This bit from The Atlantic is interesting: It seems that Portland, Oregon Police want to install video surveillance cameras in several high crime neighborhoods in an effort to deter crime. The part I found interesting comes from those who are opposing this plan.
"We hope that, one, they are a deterrent, but two, we can deploy our resources more efficiently," Simpson says. "I think most of the point is to make it obvious that you're being filmed. And if that's a deterrent for people, great. It certainly won't be a deterrent for everybody."What's ironic is that both the ACLU and Copwatch have long advocated the rights of citizens to videotape the police in order to deter or document police abuses. In fact, if you go to the Copwatch website, they have images of video cameras on their flyers. The ACLU has information on their website like this here, here and here about the public's right to videotape the police.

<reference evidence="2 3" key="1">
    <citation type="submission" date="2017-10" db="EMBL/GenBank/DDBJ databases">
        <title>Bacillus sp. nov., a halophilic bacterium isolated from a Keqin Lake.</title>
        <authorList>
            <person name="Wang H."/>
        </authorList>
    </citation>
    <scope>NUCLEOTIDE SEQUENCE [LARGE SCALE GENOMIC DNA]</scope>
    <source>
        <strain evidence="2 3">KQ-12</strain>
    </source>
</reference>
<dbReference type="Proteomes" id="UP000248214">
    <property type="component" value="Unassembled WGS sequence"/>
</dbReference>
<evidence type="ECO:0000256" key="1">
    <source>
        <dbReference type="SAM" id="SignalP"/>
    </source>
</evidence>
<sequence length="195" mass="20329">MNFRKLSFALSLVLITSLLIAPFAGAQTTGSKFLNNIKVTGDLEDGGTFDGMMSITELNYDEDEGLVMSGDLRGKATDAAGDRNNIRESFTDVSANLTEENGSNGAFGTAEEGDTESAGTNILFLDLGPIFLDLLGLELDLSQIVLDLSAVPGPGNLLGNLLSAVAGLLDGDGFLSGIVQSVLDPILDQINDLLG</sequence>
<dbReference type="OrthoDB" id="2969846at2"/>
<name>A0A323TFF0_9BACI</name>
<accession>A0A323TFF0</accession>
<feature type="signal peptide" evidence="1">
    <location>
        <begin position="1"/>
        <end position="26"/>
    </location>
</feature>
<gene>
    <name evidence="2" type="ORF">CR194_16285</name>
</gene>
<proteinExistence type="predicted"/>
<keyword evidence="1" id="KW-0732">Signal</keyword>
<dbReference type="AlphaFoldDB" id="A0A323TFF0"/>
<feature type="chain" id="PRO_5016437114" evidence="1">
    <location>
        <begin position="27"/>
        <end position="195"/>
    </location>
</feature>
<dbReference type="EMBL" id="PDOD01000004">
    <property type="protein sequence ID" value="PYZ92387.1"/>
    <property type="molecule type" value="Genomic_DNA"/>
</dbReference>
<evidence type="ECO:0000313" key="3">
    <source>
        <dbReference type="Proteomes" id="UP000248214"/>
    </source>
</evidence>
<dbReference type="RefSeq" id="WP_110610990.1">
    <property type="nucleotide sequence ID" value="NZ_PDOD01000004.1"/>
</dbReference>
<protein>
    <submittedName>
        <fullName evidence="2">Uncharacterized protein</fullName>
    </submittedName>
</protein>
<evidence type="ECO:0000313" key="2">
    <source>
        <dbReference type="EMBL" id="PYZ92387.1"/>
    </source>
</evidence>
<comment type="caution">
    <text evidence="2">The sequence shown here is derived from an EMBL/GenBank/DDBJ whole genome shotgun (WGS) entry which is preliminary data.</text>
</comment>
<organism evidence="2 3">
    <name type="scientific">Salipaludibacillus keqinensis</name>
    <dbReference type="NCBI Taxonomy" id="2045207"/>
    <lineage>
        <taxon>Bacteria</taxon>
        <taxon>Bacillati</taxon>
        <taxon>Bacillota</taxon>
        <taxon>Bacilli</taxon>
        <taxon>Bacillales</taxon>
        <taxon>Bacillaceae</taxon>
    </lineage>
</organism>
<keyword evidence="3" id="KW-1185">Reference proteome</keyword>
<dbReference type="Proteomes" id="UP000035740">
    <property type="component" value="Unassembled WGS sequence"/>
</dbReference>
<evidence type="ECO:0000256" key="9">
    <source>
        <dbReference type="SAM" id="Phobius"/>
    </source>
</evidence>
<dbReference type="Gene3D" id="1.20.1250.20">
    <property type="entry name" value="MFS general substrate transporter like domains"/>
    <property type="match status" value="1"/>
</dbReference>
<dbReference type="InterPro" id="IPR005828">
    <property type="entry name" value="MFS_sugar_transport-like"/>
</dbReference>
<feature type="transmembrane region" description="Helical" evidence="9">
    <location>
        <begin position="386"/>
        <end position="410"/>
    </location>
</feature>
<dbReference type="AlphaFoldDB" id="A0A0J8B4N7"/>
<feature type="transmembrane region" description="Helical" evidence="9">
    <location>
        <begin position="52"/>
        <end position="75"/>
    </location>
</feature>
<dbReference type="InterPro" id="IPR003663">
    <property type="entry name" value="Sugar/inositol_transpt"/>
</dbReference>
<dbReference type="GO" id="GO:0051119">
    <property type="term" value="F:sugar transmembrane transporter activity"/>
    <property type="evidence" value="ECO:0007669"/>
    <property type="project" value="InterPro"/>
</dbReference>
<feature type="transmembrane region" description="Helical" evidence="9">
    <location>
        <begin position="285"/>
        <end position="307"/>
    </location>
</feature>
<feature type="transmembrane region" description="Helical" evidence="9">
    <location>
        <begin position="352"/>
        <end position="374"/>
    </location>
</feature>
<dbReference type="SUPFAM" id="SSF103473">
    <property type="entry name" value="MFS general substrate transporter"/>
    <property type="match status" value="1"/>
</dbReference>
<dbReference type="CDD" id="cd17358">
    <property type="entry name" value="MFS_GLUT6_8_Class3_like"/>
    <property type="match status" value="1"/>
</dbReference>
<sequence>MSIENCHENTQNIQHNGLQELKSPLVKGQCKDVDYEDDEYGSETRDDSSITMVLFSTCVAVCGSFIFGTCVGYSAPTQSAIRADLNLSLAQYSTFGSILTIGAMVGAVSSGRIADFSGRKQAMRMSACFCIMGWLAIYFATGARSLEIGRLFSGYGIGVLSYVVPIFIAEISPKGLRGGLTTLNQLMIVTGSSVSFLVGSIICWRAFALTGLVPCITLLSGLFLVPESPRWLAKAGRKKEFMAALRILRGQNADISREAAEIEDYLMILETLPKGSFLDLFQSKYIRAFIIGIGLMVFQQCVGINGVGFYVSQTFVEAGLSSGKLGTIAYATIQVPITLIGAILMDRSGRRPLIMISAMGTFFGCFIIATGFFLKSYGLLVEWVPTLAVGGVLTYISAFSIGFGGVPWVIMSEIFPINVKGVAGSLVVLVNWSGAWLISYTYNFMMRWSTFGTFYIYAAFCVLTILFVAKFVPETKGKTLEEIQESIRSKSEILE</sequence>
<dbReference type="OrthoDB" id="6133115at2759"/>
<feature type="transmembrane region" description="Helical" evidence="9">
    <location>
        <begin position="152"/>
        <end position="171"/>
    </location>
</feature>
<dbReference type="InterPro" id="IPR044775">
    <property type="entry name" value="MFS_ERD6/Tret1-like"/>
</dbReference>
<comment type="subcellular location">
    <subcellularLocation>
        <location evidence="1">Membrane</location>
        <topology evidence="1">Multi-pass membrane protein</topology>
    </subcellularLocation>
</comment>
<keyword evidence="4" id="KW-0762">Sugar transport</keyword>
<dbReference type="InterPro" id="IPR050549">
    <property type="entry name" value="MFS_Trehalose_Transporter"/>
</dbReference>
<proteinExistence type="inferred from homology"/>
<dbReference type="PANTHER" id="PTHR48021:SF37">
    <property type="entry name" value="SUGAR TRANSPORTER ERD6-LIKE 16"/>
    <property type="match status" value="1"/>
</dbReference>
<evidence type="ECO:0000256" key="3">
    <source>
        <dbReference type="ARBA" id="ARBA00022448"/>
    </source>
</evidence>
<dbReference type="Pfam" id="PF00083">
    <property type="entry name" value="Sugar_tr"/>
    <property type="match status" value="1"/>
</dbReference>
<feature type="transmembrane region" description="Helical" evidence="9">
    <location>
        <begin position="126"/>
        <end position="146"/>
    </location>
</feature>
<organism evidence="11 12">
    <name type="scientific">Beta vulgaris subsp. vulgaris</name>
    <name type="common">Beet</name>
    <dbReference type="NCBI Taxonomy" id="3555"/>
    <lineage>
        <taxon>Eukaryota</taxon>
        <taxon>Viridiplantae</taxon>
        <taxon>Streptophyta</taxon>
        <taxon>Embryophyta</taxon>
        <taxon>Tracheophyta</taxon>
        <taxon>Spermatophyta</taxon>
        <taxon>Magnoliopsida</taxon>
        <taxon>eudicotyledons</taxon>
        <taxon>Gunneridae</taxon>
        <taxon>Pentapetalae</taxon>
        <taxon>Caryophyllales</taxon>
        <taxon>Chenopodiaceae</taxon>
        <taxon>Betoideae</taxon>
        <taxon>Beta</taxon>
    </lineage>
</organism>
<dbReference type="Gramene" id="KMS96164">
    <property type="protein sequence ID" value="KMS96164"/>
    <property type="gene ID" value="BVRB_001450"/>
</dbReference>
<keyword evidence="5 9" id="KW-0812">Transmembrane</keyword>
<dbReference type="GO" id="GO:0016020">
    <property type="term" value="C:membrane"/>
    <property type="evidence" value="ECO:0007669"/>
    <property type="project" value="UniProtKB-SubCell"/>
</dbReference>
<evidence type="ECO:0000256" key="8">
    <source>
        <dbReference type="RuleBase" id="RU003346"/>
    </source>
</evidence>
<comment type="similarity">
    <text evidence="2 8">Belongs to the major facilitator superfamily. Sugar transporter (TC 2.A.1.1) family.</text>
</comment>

But others argue that the cameras aren't needed and they won't do any good.
"Our general position is it's a waste of resources," ACLU of Oregon Executive Director David Fidanque told The Oregonian. "Video surveillance does not prevent crime, and it's not necessarily helpful in solving unsolved crimes."
Dan Handelman agrees. He's a representative of Portland Copwatch, a citizen-run organization promoting police accountability, and he worries that the footage collected by the cameras and their ability to be tilted and zoomed gives too much data to the police.
So which is it? Are surveillance cameras ineffective or are they "an independent record of what took place in a particular incident, free from accusations of bias, lying or faulty memory."
Do you have surveillance cameras in public areas in your jurisdiction? Have you found them to be an effective deterrent for certain types of criminal activity?